You don’t have to be an economist to notice that inflation is soaring, making the price of just about everything — groceries, gas, food, durable goods — more than you’re used to. And while price increases have leveled off, inflation is still higher than it’s been in decades.

This adds financial stress for Gen Zers who are already dealing with difficult job prospects and expensive housing costs. Inflation is also responsible for those aforementioned mortgage rates, too.

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Saving for retirement costs more

insta_photos/Adobe serious young woman on the sofa looking at a document

A long-term impact of inflation is that young people will have to save more money in order to retire. This is because a dollar won’t get you what it got 20 years ago.

It’s also likely to get worse as time goes by. In 40 years, for example, $1 million will be more like $300,000.

But there’s more: Young people are only saving about 5% of their money, which isn’t enough to retire in a timely manner.

COVID-19 depleted savings

khosrork/Adobe young woman pulling out empty pockets

You’d be hard-pressed to find anything on this list not impacted by the COVID-19 pandemic. On top of everything, over 50% of Gen Zers watched their emergency funds dry up.

This puts young people in a vulnerable situation in case of an emergency, which we all know can occur at the drop of a hat as it did in March 2020 when the pandemic hit.

Financial illiteracy is rampant

Prostock-studio/Adobe discontented guy reading a document

While some schools have added financial literacy into their curriculum, many have not. As a result, many young people may struggle with smartly managing their money.

This includes knowing when to pay bills, how to invest, saving enough money, and learning strategies for crushing debt.

Given all that Gen Zers have to struggle with already, financially speaking, financial illiteracy can very easily make a tough situation even worse.

Social Security isn’t a sure thing

Mangostar/Adobe young women taking a selfie in coffee shop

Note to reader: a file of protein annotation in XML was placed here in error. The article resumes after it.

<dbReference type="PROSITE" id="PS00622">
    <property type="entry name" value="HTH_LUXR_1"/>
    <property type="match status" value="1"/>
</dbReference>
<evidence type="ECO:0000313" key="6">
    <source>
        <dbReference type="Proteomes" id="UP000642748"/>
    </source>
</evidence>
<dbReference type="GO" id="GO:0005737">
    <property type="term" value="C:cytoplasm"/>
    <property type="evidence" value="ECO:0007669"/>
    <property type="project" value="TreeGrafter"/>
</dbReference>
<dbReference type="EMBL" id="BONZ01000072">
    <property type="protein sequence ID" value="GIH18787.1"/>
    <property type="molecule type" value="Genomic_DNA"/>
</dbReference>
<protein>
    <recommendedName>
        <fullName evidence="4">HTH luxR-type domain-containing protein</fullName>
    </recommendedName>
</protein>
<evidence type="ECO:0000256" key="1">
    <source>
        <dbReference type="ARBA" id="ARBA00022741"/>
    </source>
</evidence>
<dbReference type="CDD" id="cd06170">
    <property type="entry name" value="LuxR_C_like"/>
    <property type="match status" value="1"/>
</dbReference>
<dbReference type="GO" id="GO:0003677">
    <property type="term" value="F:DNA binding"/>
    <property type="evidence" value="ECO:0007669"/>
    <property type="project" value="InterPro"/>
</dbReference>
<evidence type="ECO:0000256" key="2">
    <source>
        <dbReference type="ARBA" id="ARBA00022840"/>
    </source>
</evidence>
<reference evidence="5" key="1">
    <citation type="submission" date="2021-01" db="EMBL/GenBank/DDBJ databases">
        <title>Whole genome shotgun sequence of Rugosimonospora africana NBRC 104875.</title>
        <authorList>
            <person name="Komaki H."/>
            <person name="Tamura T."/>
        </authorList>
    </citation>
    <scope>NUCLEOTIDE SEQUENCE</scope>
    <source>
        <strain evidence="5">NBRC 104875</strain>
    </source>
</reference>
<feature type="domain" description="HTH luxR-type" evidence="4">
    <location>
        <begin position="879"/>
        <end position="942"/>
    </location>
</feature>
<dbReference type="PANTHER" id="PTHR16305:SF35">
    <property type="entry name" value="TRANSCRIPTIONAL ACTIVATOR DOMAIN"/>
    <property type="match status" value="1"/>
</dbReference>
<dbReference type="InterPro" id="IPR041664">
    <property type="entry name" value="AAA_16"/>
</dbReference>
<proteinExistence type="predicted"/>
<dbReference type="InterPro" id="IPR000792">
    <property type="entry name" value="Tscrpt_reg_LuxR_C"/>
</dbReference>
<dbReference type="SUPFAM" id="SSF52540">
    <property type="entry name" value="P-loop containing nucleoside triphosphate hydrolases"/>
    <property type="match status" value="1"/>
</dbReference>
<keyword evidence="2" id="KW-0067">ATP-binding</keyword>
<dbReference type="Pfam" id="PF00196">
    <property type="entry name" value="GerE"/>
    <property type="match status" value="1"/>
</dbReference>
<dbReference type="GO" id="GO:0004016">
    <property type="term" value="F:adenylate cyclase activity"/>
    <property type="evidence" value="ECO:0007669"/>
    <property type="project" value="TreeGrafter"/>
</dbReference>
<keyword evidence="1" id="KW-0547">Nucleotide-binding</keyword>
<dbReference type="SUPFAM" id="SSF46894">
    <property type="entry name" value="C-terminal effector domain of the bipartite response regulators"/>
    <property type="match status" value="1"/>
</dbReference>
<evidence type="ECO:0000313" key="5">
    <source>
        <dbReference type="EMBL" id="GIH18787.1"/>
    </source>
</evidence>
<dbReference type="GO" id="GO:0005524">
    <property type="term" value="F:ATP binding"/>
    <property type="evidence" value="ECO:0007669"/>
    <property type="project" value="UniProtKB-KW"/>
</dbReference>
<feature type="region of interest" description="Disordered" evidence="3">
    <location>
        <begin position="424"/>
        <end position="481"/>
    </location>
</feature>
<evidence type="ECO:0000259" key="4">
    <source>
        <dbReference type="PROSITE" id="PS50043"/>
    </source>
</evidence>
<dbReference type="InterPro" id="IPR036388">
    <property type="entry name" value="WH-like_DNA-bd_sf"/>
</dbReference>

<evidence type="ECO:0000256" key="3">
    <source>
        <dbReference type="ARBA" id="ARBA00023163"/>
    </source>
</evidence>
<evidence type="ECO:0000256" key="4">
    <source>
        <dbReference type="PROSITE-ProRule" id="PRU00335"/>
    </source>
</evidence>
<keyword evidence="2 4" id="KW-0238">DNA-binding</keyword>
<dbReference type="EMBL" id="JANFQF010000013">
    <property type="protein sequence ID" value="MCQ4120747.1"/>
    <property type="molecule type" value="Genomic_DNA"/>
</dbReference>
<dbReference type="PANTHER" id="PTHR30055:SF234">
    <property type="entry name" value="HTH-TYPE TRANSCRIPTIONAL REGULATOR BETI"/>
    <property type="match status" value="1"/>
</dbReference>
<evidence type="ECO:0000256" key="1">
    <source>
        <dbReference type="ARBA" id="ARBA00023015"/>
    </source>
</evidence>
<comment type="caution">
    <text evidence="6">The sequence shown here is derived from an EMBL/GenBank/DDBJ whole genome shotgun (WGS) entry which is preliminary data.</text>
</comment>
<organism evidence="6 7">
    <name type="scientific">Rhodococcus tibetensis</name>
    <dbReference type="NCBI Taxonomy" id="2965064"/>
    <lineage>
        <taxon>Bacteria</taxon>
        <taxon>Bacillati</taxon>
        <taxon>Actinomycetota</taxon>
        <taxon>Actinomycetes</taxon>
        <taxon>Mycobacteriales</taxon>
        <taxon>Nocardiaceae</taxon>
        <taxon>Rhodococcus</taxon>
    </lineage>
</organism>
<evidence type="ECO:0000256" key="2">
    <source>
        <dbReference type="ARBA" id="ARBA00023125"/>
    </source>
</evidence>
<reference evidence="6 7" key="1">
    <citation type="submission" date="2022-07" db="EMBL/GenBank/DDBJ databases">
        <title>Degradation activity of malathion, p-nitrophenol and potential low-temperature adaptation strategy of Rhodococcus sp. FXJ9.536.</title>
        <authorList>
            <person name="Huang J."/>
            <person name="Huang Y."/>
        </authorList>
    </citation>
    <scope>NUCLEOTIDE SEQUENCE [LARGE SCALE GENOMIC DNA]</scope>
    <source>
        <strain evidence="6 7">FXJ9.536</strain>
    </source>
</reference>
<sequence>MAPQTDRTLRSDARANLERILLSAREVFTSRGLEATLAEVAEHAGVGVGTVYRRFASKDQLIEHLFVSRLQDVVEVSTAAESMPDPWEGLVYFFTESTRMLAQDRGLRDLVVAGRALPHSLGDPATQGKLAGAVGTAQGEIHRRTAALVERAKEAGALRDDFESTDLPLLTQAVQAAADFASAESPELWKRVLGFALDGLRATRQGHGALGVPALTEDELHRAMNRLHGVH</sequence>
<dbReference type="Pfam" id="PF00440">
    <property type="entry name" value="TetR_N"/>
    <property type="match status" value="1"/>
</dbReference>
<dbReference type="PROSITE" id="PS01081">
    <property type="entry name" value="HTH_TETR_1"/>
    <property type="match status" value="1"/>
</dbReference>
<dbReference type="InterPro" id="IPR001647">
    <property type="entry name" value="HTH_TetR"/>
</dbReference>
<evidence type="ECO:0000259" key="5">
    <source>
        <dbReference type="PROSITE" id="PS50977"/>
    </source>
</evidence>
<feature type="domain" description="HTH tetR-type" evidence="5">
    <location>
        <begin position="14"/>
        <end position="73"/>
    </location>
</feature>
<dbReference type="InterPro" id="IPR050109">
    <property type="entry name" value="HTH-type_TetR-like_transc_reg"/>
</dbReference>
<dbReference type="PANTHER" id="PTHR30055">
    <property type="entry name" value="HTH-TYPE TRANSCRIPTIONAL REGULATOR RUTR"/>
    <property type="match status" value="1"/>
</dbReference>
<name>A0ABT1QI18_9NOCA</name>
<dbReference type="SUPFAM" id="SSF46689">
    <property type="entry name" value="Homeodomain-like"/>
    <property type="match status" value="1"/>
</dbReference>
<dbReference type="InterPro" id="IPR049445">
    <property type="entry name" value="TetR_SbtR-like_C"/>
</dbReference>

While this problem won’t impact young people for several decades, they may not be able to count on collecting Social Security. While this fund keeps many seniors afloat, there may not be anything left down the road unless the government bolsters the program.

That puts pressure on Gen Zers to save even more for retirement, a task that is already daunting thanks to the impact of inflation.

Bottom line

InsideCreativeHouse/Adobe young employees working late at night

Young people have it harder than ever in navigating their financial present and future. This is due to the high cost of seemingly everything, COVID-19 and its fallout, and a job market that’s tricky to navigate.

Fortunately, it’s not all doom and gloom, as this generation is finding clever ways to boost their bank accounts and prioritizing homeownership in spite of the difficulty.

To that end, they just might turn out to be okay in the end, thanks to their scrappy and savvy nature.

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Author Details

Cat Lafuente Cat Lafuente is a Florida-based writer and editor with extensive experience in digital and print content spaces. Her own personal finance journey — particularly consolidating debt and paying it off, in turn boosting her credit score and becoming a homeowner — inspired her to join the FinanceBuzz team; she hopes she can help others do the same.